A day on the job at Linden’s Propane

February 22, 2016 By    

I felt larger than life.

Having never ridden in a bobtail or anything remotely similar prior to visiting Linden’s Propane Inc., I was in unfamiliar territory looking out at the road from the passenger seat of the Ohio company’s 2014 Freightliner truck. I enjoyed seeing the farmland in Wellington, Ohio, from up high as the bobtail drove down country roads on a December day.

Gary Farner, a Linden’s Propane delivery driver, says the area was a little unfamiliar to him, as well.

Farner seldom delivers propane to this particular community. He and another employee devote most of their time serving the southern portion of the company’s customer base from its West Salem location. Routing software and GPS devices help him with any unfamiliarity, especially on a day when the company has welcomed LP Gas magazine staff for a tour and ride-along.

On a typical day, though, Farner says he and the other employee at West Salem deliver fuel in a 30-mile radius.

“It doesn’t sound like much, but you add up all the stops, I can easily put 125 miles on my truck each day,” he says. “On a rough winter day, that can get nerve-wracking with bad roads.”

People at Linden’s Propane say Farner is one of the company’s safest drivers. He has only been driving a bobtail for three years, but he takes safety seriously and enjoys taking Certified Employee Training Program (CETP) classes with the Ohio Propane Gas Association to advance his knowledge and skills.

“Safety makes sense to me,” he says. “It doesn’t pay to get in an incident, especially with propane, because things can go really wrong on the road if you’re not careful.”

As a proponent of safety, Farner took caution while driving around a less-familiar community, double-checking all addresses before stopping to deliver fuel. If we approached a house with a long, winding driveway, Farner would back in very slowly.

After the first two stops, Farner could tell I wasn’t too fond of working outside. I would shudder and hesitate a little before climbing down from the bobtail at a stop. Still, I lucked out on this ride, with a mild, sunny day.

While driving through downtown Wellington, Farner mentions how the slow start to winter has been a little alarming at Linden’s Propane. He says the Energy Distribution Partners (EDP) company is keeping busy, but it’s definitely not like the last two winters he’s worked there. Usually, the winter heating season ramps up in October, but this winter it hardly started, even by mid-December, Farner says.

The past two winters, Farner made almost 30 stops a day in December. This season, he made between 15 and 18 stops a day during the month.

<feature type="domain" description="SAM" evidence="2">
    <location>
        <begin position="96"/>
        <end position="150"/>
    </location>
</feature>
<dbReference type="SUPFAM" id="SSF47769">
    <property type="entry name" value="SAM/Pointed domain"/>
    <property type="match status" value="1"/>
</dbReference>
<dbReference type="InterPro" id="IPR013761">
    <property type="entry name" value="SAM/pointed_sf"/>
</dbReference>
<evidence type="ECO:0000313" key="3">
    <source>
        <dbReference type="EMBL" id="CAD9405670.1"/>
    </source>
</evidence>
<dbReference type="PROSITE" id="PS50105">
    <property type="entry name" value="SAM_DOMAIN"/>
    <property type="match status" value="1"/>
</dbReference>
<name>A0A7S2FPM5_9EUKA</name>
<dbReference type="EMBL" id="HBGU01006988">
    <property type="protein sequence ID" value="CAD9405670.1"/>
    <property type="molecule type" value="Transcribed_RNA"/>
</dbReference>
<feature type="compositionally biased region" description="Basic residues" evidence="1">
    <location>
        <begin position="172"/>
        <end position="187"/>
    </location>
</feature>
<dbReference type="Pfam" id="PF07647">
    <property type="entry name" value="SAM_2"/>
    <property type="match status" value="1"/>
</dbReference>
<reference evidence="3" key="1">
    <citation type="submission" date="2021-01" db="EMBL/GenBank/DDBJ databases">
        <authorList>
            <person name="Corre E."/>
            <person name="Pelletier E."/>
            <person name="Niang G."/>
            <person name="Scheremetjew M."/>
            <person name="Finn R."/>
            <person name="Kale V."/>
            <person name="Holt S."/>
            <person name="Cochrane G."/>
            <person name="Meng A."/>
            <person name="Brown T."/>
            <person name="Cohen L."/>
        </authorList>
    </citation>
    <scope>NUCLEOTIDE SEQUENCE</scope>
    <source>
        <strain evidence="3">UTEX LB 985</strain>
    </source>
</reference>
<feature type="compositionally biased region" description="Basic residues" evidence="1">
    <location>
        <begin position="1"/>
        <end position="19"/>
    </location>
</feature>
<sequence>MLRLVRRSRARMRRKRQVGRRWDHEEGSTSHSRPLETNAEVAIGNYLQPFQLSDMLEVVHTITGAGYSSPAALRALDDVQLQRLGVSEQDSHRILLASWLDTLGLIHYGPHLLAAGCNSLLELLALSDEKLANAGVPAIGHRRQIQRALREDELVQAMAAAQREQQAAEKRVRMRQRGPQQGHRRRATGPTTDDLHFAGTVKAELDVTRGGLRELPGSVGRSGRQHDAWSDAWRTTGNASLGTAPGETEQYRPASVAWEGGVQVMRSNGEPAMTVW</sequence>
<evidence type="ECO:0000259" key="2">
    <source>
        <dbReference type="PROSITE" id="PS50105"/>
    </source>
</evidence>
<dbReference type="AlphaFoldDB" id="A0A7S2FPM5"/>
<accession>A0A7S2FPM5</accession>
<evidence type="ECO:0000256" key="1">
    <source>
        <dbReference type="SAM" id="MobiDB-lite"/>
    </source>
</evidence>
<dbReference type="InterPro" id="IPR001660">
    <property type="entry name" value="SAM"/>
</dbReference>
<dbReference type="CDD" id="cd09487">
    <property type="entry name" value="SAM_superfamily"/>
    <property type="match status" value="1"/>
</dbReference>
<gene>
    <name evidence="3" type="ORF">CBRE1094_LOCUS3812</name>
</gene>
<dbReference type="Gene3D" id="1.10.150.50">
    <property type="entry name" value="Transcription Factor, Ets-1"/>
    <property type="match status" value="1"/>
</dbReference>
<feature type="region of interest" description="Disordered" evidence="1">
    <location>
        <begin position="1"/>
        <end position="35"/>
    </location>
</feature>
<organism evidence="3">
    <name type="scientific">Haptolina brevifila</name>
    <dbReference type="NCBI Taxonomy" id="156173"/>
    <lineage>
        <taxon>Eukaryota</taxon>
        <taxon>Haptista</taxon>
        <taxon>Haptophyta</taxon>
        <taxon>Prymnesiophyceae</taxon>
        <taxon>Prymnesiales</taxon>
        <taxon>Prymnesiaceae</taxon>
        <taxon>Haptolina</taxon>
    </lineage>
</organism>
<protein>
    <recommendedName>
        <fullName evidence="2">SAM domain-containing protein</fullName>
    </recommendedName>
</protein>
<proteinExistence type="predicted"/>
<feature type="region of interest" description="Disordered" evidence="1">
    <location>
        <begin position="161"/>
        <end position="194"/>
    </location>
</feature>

“A lot of customers will wait until it actually snows or gets seriously cold to call us,” he says. “We seem to be functioning fine on business, even though it’s slower. The only difference is we’re not pulling the 10-hour days like we did the last two winters.”

Linden’s Propane delivers fuel primarily to residential accounts, though it has a handful of agricultural and autogas accounts.

During the ride-along, we stop only at rural residential accounts to fill 500-gallon tanks. The stops went smoothly. Farner made 40 to 65 percent fills on the tanks on most stops.

I decide to ask Farner how he was able to bear sub-zero-degree temperatures the last two winters, especially with those being his first years on the job as a propane driver and technician.

“I’m an outdoor person and don’t like being inside,” he says. “The 2013-14 winter was my first. Challenging is how I describe it. But I would say the winter of 2014-15 was worse because the ice outside never thawed. It was constant ice. I’m glad my first two winters were challenging. It’s like nothing could get much worse.”

Prior to leaving, Farner tries to say hello to customers, let them know he has their bill and hand them a 2016 calendar, courtesy of Linden’s Propane. Only one of the five customers was home, but Farner says that tends to be typical for midday on a Wednesday.

In the West Salem area, though, Farner sees customers more regularly. This is especially the case on cold, snowy days when customers might be waiting for their propane. During the winter of 2014-15, one woman rushed outside as soon as she saw Farner’s bobtail, extremely thankful he had arrived to refill her tank.

“She said, ‘I could hug and kiss you for coming so soon!’” he says, laughing. “I saw she had a plateful of cookies with her, so I said, ‘Oh, that’s not necessary, but I’ll take some cookies.’”

Farner says that sort of customer appreciation is possibly the most rewarding aspect of his job.

“You wouldn’t think it, but they’re so thrilled to see the propane guy,” he says. “You feel important because they value you. So to me, what matters most is if customers got their propane.

“Even if I make dozens of stops in one day with no break, I’m glad our customers can rest easy with their supply of propane.”


Meet the driver

Gary Farner started at Linden’s Propane in October 2013. He works at the company’s West Salem, Ohio, location with one other driver. His first career was in the steel industry. About 10 years ago, he switched lines of work and became a milk truck driver. Farner says he always wanted to drive a truck or operate heavy machinery, so this line of work suits him. In his spare time, Farner enjoys camping with family and friends.

About the Author:

Megan Smalley is the associate editor of LP Gas magazine. Contact her at msmalley@northcoastmedia.net or 216-363-7930.

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